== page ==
Acute laminitis must be managed by a team consisting of the veterinarian, who is responsible for the overall health and welfare of the horse; the farrier, who advises and performs the appropriate trimming and shoeing; and the horse owner or trainer, who is often the primary caregiver and who makes decisions regarding treatment and is responsible for the financial obligations. If either the farrier or veterinarian is inexperienced in treating laminitis, it is prudent to seek advice from or refer the case to a more experienced clinician. If necessary, the attending veterinarian can seek consultation from a referral center and send the necessary images. The owner should be made aware that a multitude of treatments and products are purported to improve the disease, yet none has been proved effective or produces consistent results. Furthermore, there are no controlled studies documenting the efficacy of any one medical or farriery procedure. Techniques change rapidly and for the most part are empirical. The foundation for laminitis treatment therefore remains anecdotal and can vary with stage of the disease, experience of the clinician, and response of the horse. Because no treatment has been proved superior to others, frequent dialogue is important, not only between clinicians (the veterinarian and farrier), but also with the owner, who may have his or her own thoughts, opinions, theories, and previous treatment experiences. The preferred approach is to consider the individual case in light of radiographic results and decide on a treatment strategy based on medical and biomechanical principles. Client communication is one of the most important but least discussed aspects of case management. A policy of open, honest communication that tempers false expectations of success must be used. Owners should be given realistic information from the onset, including the facts that severe laminitis carries a poor prognosis; there are no proven treatments; any treatment undertaken can be extensive, expensive, and prolonged; and the end result may still be euthanasia. Given the seriousness of acute laminitis, clients will likely look into other sources for information or hope, such as the Internet, horse magazines, and support groups, regarding the management of their horse. It is imperative that the attending veterinarian is well versed in the common inquiries that will arise and is able to address them prospectively. Accurately predicting the outcome of horses with laminitis is impossible. This is understandable, given the number of variables associated with management of severe laminitis, which includes not only the feet but also the overall health of the patient in addition to client constraints. The owners should be advised that it is their responsibility to inform the insurance company immediately.


When the veterinarian is presented with a horse with acute laminitis, three problems are encountered. First, when the animal first shows clinical signs of acute laminitis, there is no practical means of assessing the extent of laminar damage or determining whether the damage will be permanent. This is because lamellar damage develops during the developmental stage of laminitis, which precedes the onset of pain and lameness. There is no way to predict which horses in a severe laminitic episode will be treated successfully after the acute clinical signs have been observed. Second, no practical means exist for counteracting the vertical load (weight) placed on the horse’s feet: there is no practical device or method to remove the weight from the compromised lamellae. Third, the distractive force placed on the compromised lamellae by the deep digital flexor tendon (DDFT) is difficult to counteract.



The importance of the medical history cannot be overemphasized. This is often overlooked by the clinician eager to treat the horse, but taking a complete history is well worth the time it requires because of the valuable information that may be obtained. The history should reveal whether the present manifestation is an initial episode, a recurrence, or an exacerbation of a continuing condition. It should also include questioning about any preexisting conditions, such as a recent surgery or colic episode, retained placenta, or a recent change in exercise routine. The environment should be taken into account, as well as season of the year. For example, fructan concentration in the grass, which is implicated as an instigating factor in pasture-associated laminitis, is highest in the spring and after heavy rainfall. Attempting to obtain an etiology from the history is always worthwhile and should include asking questions such as the following: Has the horse had a recent diagnosis of disease? What is the current feeding routine of the horse and has anything changed? Have any medications or vaccinations recently been given? Is the horse receiving any long-term medications? Has there been a history of trauma recently, or in the past, associated with the laminitis? Has the horse been subjected to a stressful event or been shipped a long distance? Answers to these questions may give clues to the cause of laminitis and how to initiate treatment.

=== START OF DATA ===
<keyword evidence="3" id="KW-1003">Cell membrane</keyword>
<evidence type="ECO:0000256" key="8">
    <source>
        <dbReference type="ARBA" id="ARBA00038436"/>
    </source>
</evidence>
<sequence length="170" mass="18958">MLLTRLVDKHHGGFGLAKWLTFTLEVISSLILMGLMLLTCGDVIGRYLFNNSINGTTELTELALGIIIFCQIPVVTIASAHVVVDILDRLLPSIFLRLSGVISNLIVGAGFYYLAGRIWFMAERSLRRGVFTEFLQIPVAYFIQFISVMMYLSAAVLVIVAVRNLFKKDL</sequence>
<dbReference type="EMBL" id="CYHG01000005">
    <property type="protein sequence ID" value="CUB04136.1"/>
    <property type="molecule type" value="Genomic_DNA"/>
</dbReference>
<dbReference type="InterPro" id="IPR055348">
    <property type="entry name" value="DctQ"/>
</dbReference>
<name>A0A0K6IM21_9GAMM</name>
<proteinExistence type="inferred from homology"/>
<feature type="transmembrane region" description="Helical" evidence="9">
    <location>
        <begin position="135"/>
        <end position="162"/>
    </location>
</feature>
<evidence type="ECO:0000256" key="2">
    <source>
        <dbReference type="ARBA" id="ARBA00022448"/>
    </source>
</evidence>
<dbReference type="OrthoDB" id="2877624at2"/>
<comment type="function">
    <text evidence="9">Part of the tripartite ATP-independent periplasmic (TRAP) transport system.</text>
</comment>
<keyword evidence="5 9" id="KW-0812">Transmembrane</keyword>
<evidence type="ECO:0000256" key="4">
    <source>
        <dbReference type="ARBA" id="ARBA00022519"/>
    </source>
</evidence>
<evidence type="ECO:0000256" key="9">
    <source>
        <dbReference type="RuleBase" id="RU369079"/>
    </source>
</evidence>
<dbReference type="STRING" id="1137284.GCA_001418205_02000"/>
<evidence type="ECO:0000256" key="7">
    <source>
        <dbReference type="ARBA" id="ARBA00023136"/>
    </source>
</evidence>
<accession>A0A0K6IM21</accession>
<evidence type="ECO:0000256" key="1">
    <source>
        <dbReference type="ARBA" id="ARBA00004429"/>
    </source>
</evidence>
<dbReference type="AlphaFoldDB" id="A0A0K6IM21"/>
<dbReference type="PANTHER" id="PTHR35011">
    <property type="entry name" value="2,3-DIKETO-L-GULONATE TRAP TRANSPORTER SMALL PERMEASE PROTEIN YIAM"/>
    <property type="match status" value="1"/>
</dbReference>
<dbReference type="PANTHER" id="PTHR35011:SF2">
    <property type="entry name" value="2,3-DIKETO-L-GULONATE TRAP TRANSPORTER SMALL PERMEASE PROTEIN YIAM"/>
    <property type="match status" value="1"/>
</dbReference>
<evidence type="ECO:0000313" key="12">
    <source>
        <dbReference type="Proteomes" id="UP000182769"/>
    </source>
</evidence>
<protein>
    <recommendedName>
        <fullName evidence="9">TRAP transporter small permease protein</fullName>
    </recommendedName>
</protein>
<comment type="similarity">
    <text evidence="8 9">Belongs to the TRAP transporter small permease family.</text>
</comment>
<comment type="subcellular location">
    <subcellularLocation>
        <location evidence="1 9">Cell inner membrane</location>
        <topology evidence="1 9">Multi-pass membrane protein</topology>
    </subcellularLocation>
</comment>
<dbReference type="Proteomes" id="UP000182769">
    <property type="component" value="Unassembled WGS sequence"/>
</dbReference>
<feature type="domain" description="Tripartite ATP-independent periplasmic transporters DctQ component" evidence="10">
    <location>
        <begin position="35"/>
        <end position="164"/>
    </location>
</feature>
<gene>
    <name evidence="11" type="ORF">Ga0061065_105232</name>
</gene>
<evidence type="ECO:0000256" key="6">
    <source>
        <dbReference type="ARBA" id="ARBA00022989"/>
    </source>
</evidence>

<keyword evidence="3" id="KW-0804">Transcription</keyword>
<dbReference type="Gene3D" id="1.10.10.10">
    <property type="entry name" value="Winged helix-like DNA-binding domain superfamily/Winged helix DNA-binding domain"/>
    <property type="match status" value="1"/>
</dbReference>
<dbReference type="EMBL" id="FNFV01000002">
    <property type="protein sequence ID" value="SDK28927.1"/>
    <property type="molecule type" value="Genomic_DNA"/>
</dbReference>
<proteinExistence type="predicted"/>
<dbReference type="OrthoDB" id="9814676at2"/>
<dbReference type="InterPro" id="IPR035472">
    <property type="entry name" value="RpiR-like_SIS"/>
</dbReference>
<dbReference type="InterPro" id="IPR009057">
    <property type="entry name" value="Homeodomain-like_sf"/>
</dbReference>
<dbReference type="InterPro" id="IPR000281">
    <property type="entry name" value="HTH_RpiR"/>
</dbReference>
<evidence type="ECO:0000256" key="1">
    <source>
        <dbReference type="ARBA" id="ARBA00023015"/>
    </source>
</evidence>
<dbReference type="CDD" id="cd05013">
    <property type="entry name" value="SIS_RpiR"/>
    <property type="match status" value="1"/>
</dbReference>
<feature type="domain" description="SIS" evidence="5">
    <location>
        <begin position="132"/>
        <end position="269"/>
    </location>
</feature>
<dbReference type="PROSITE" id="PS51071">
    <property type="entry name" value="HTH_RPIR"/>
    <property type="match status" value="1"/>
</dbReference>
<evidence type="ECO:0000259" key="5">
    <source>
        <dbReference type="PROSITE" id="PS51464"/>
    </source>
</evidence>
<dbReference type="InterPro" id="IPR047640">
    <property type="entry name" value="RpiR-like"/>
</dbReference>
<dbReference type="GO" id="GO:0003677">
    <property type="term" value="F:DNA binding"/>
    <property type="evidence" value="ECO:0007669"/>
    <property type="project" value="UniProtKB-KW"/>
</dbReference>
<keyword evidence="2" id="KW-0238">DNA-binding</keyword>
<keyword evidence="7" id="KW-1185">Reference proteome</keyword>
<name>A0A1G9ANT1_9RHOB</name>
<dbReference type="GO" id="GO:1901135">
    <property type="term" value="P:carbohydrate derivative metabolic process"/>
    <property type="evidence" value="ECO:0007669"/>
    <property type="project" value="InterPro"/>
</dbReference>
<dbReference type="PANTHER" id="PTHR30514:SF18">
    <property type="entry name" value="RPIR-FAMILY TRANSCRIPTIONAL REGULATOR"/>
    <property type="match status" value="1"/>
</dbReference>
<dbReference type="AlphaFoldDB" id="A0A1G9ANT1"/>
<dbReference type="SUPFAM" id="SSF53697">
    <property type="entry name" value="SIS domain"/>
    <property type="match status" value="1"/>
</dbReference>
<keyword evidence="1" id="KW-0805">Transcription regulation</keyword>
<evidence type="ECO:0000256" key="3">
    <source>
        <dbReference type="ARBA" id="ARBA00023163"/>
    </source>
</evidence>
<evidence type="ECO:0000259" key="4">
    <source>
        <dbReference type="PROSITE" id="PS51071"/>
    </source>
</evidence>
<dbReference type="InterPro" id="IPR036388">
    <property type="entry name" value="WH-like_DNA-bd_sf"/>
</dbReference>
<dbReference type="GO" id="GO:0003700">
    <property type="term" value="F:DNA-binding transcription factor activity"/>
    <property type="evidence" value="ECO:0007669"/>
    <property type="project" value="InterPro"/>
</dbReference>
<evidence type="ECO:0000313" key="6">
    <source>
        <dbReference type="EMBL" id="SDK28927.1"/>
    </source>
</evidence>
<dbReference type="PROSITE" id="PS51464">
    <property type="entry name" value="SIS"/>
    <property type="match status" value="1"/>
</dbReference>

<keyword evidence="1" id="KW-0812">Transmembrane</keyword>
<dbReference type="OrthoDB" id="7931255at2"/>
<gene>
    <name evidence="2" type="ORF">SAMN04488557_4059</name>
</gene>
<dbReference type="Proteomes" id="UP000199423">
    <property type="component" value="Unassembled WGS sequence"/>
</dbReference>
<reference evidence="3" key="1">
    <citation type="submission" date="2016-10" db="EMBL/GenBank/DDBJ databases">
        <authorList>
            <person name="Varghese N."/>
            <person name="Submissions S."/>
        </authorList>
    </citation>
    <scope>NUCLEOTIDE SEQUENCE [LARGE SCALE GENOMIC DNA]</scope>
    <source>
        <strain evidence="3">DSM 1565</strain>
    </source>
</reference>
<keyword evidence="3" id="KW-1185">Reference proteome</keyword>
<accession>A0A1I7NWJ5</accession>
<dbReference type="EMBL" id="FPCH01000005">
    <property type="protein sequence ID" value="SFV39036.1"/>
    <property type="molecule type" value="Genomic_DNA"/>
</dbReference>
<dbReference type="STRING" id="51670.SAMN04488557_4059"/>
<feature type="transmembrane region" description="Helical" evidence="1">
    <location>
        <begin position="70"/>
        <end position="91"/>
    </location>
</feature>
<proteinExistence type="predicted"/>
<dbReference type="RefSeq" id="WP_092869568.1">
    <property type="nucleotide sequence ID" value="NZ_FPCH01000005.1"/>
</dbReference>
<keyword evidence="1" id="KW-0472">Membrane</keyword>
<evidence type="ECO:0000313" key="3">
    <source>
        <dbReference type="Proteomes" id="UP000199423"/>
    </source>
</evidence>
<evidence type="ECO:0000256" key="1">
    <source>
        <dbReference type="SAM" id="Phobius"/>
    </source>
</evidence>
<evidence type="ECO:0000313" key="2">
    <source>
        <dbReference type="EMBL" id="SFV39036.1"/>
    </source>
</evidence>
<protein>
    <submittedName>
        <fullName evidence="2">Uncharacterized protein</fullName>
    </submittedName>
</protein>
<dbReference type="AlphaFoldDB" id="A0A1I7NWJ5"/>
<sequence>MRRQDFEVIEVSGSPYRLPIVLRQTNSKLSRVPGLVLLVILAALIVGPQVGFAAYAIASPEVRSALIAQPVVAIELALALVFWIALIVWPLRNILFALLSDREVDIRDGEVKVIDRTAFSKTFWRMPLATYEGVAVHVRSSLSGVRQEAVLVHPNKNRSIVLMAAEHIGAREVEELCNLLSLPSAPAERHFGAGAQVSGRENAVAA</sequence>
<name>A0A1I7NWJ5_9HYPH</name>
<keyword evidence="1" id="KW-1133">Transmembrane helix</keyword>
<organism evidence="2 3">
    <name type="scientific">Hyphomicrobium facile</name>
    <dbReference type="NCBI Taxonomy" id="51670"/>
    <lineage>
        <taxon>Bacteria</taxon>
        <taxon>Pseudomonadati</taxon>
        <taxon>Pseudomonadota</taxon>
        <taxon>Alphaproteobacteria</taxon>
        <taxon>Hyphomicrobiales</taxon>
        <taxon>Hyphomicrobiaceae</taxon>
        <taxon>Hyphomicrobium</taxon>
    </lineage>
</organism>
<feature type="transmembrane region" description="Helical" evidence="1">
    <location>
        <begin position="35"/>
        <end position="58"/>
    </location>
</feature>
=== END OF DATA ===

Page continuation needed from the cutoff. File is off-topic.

Physical Examination

A complete physical examination with detailed evaluation of the feet is mandatory. The physical examination is performed with both the eyes and the hands of the clinician. The temperature, pulse, and respiratory rates, as well as the horse’s stance and its willingness to move, can yield information regarding the degree of pain. Observing the horse’s body and head position when the clinician lifts a limb from the ground also indicates the degree of discomfort. Assessment of the intensity of the digital pulse, temperature of the feet, and extent of lameness should be made. The coronary band should be assessed for edema, depressed areas that indicate distal displacement of the distal phalanx, and palpably tender areas that may be associated with an abscess or hoof wall separation. The shape and position of the sole is observed for degree of concavity or protrusion, soft spots, or excessive loss of depth.

The size and conformation of the feet are especially important in the designing of a farriery plan and for monitoring subtle changes associated with progression of disease. Hoof conformation may influence loading patterns and the type of displacement encountered. For example, in the author’s experience, there is generally a high potential for displacement in an upright or club foot because of the high load on the dorsal lamellae caused by the preexisting shortening of the DDFT musculotendinous unit and corresponding dorsal center of pressure in the foot. On the other hand, horses with long toe–low heel conformation generally have thin soles and limited ability to counteract the downward rotational force on the distal phalanx exerted by the horse’s weight.

In most instances, observation of the stance and gait provides a strong indication of whether a horse has laminar pain. The characteristic stilted gait with camped-out forelimb posture is believed to redistribute load to the hind limbs. The horse may adopt variations in stance because of pain in the rear feet or variations in the location of pain in the front feet. Use of local anesthesia is not necessary for diagnosing laminitis and should be avoided if possible. The Obel system can be used to grade the severity of laminitis and track progression (Box 200-1).

Jul 8, 2016 | Posted by in EQUINE MEDICINE | Comments Off on Managing Acute Laminitis

Full access? Get Clinical Tree

Get Clinical Tree app for offline access